- The humanist therapist believes in conscious acts and that humans make their own decisions, not unconscious drives. They encourage responsibility for their actions by focusing on bringing emotions into the present and dealing with them.
A core tenet of humanistic therapy is that people are inherently motivated to fulfill their internal needs—and that each of us has the power to find the best solutions for ourselves and the ability to make appropriate changes in our lives, a concept known as self-actualization.
— Psychology Today (Humanistic Therapy)
Do Psychodynamic and Humanistic Therapies Have Anything in Common?
A lot of research has been done on these two very different approaches. However, there have been no new views that have combined humanism with psychodynamics to utilize the best of both. Science supports the idea that the conscious cannot function without the unconscious. By combining the humanistic and psychodynamic views to focus on the conscious and unconscious as equally responsible parts for the cause of psychological disorders, we could further research the brain and its behavior.
Which Method Is Better?
There is no right or wrong when it comes to different approaches to psychology. The main differences between the psychodynamic view and humanistic view are the goals, development, causes, and treatments; and in each area, both views have made significant contributions. By combining the two views into one harmonious holistic view, a healthier approach to treating the mind and psychological disorders could be formed. The new view would take all parts of the mind and body, conscious and unconscious, into consideration, leading to a stronger diagnosis and treatment in the end.
Sources and Further Reading
- Brody, Eugene B. “The Psychodynamic View of Human Behavior.” The Behavioral and Social Sciences and the Practice of Medicine, Butterworth-Heinemann, 21 Oct. 2013
- Contributors, WebMD Editorial. “What Is Humanistic Psychology and Humanistic Therapy?” WebMD, WebMD, https://www.webmd.com/mental-health/humanistic-psychology-and-humanistic-therapy.
- “Genital Stage.” Genital Stage – an Overview | ScienceDirect Topics, https://www.sciencedirect.com/topics/psychology/genital-stage.
- “Humanistic Therapy.” Psychology Today, Sussex Publishers, https://www.psychologytoday.com/us/therapy-types/humanistic-therapy.
- “Psychodynamic Therapy.” Psychology Today, Sussex Publishers, https://www.psychologytoday.com/us/therapy-types/psychodynamic-therapy.
This content is accurate and true to the best of the author’s knowledge and is not meant to substitute for formal and individualized advice from a qualified professional.
© 2010 Mandy
Verity on October 15, 2019:
This is, at best, *extremely* inaccurate on psychodynamic theory and approach and, at worst, an ill-informed gross misrepresentation of it. Psychodynamic theory/therapy is NOT negative in its assumptions or approach and it is most certainly not the case in any way whatsoever that the “therapy is authoritative” and that the therapist “tends to determine what will be talked about” — the opposite is the case, actually, because the psychodynamic therapeutic space by its very nature belongs to the person in therapy, not the therapist.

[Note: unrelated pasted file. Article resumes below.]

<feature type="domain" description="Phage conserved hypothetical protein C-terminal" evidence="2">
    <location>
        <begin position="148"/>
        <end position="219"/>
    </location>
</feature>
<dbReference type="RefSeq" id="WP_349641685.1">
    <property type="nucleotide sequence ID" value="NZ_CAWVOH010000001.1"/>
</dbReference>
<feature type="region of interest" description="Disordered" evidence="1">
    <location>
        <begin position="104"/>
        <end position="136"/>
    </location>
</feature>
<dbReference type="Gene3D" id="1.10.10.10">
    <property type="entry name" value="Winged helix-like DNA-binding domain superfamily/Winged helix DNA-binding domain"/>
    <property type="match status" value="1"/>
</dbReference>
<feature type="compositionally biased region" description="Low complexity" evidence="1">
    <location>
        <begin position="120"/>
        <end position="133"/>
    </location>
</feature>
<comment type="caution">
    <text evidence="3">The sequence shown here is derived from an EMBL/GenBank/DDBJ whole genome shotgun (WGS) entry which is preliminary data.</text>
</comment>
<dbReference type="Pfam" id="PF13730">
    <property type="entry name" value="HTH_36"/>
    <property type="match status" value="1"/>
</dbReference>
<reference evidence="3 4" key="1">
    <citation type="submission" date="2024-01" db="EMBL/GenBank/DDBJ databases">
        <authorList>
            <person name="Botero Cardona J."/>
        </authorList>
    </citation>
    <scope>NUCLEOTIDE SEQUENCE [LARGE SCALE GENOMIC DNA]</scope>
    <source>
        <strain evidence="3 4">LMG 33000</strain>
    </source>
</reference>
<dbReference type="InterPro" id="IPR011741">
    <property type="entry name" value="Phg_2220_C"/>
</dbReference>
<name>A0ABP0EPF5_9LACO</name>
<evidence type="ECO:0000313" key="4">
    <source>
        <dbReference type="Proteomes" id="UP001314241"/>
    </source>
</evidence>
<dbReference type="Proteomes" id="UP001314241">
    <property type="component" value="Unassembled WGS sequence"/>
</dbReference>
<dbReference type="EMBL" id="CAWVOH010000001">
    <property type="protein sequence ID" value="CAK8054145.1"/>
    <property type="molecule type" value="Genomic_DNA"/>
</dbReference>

Jonathan on June 20, 2018:
This is very inaccurate. At the very least, it seems as though the author has confused a strictly psychoanalytic approach with psychodynamic therapies. Psychoanalytic therapists are not negative, but they do believe that your background influences your choices. They are STILL recognized as CHOICES – AKA: FREE WILL. The statement about research done on these therapies is false; each of these theories are very hard to study empirically.
Please do not use this as a reference.
Stephane Farley on June 09, 2018:
Thank you for sharing with us this has helped me have more faith in the system.
fofo on July 08, 2017:
very good and clear explaning
mrandersong on March 18, 2014:
It depends on the person. We all have different approaches to life and one approach might work for one person and not the other. I personally believe in Holistic theory because it works for me. The human mind is a very complicated place so to say one works better than the other is just arrogant.
kwj on February 23, 2013:
Thought provoking I will read more now.
anonymous on September 14, 2012:
This is a gross misrepresentation of psychodynamic therapy
anonymous on October 26, 2011:
It is very worthwhile reading this because it is succinct, clear and thought provoking.
Varelli on July 14, 2011:
What an intriguing subject. Great lens, thumbs up!
moonlitta on July 05, 2011:
That is helpful and well explained…Squid Angel blessed too:)
Lorelei Cohen from Canada on June 23, 2011:
You have done an absolutely amazing job on this lens. Thank you for putting so much effort into this. It shows.